Local farmers, history buffs, and fruit enthusiasts are ripe with excitement as Heritage Apple Day rolls around for its 15th year, Saturday, Oct. 5.
Derby Reach and Brae Island Park Association (DRBIPA) holds the annual apple bash to highlight the local agriculture that makes up Langley’s culture and history.
Joakim Nilsson, board chair of DRBIPA, said the timing and themes of Thanksgiving have given Apple Day it’s community oriented flavour.
“It’s a nice opportunity to teach people the history of the area – Fort Langley has a real rich history with farms playing a big role,” Nilsson said. “It’s a chance to celebrate the harvest and remind people of our connection with food.”
From 11 a.m. to 2 p.m., between 18 and 24 different stands and displays will offer insight into the history of Derby Reach, as well as gardening tips, environmental practises, and of course, every aspect a person could think of when it comes to apples.
“People can come ask questions, you know, if that have their own apple trees – cooking tips as well,” Nillson explained. “There’ll be apple samples of unusual varieties like the Northern Spy; there won’t be your regular Granny Smith or Mackintosh types.”
Outdoor enthusiasts like the Langley Field Naturalists and Langley Environmental Partners (LEPS) will be also involved, the latter supplying a farm chore centre, which includes a wooden cow that curious kids can attempt to milk.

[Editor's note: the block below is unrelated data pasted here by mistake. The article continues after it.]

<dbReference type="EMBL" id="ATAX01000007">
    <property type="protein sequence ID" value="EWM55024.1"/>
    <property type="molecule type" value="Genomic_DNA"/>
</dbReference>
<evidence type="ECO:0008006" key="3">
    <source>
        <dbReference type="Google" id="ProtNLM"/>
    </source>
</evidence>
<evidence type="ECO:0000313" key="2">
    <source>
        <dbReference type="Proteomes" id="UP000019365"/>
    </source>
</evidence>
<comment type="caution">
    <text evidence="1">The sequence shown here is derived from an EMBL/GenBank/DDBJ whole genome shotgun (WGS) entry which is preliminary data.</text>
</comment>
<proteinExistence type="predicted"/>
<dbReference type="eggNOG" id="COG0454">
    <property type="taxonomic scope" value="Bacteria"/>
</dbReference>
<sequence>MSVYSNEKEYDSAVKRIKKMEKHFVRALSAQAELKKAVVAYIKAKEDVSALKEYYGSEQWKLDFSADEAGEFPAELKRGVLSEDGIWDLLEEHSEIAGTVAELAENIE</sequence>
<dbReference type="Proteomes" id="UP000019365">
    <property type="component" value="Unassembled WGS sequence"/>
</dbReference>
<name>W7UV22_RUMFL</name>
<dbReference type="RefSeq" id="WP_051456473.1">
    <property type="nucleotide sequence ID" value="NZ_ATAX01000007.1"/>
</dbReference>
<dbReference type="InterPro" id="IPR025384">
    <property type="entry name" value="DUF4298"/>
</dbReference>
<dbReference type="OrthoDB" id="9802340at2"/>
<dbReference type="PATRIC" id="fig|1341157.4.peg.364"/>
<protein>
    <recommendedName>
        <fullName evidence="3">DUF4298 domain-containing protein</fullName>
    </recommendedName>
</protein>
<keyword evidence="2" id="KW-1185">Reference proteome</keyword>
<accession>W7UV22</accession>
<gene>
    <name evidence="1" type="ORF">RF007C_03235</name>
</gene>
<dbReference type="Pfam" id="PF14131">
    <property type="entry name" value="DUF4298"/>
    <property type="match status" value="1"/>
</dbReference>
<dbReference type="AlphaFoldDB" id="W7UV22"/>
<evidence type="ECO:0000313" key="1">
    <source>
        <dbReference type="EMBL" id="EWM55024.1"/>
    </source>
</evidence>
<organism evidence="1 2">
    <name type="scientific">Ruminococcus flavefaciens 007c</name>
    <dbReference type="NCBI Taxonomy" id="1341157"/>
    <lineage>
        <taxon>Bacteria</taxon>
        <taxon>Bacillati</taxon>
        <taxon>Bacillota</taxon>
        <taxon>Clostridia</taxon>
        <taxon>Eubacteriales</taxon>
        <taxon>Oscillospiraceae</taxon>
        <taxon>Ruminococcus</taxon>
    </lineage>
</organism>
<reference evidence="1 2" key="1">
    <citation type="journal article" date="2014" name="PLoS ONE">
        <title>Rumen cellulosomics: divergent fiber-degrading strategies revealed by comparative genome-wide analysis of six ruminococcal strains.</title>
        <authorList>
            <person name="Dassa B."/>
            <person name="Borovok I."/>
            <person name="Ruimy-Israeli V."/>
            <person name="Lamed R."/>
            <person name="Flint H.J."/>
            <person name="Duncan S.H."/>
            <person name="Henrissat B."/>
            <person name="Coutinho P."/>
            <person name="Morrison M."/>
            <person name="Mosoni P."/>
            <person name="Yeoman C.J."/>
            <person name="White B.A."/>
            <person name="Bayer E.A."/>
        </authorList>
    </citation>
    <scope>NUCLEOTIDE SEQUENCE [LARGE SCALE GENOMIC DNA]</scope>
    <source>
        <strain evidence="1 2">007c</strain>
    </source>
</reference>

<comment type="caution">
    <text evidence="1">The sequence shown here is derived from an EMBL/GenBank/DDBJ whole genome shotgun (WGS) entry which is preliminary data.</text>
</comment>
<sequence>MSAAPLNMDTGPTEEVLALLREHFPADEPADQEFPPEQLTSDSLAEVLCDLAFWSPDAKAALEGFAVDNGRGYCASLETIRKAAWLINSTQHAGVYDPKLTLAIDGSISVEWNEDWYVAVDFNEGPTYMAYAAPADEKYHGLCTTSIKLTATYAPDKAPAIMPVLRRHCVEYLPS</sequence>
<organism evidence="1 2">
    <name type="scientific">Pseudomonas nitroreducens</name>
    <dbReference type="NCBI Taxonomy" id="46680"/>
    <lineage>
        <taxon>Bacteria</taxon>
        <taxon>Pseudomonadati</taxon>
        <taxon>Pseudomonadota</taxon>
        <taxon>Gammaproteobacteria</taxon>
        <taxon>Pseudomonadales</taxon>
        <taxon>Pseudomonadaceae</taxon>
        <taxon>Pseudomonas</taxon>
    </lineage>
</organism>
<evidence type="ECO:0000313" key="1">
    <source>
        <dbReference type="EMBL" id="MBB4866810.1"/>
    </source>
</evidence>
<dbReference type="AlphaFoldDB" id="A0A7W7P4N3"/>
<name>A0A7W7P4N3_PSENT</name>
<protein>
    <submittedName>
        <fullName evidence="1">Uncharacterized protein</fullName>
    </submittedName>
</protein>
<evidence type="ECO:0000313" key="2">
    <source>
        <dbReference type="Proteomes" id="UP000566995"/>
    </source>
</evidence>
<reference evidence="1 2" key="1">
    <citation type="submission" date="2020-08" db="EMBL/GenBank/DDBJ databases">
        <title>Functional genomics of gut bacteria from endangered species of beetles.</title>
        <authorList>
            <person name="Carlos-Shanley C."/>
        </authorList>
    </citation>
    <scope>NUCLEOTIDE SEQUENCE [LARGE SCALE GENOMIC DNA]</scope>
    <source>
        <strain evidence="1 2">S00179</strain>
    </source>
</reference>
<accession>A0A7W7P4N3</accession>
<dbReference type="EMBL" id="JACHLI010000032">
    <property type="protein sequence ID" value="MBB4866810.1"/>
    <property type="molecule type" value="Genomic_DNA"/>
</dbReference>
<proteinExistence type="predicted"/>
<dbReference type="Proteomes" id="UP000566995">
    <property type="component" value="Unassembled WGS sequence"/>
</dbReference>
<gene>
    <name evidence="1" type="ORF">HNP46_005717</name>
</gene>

“It’s fun to see kids getting away from screens and participating in choirs and games kids from a different time would have done like jump in a hay pile,” Nillson said, confirming that there will indeed be an actual hay pile for kids to play in.
Though tasting various outcomes of what one can do with an apple, the educational aspect is front and centre throughout the course of Apple Day.
Representatives from Fort Langley National Historic Site are set to give a a presentation while DRBIPA will be handing out self-guided tour pamphlets while showcasing some of the several-century-old trees that continue to grow.
Nillson said the orchard a few hundred meters from the event is considered one of the oldest in the province, having been planted and maintained in the mid 1800s when Fort Langley original stood in that spot.
Expecting between 700 to 900 people, Nillson also confirmed that the Langley Community Fiddlers will be one of several live entertainers. Vendors selling souvenirs, clothing, and decor will be just about the only thing absent.
“Our idea was not to make it commercial; other similar events like the Cranberry Festival and Country Celebration allow vendors, but we’ve chosen not to go that route,” Nilsson said, though he did add that local nurseries will be on site selling trees.
The festivities happen at Derby Reach Regional Park, 10716 Allard Cres – the park’s heritage area.
For more information, people can visit the Derby Reach website, drbipa.org/events-and-activities/apple-day.
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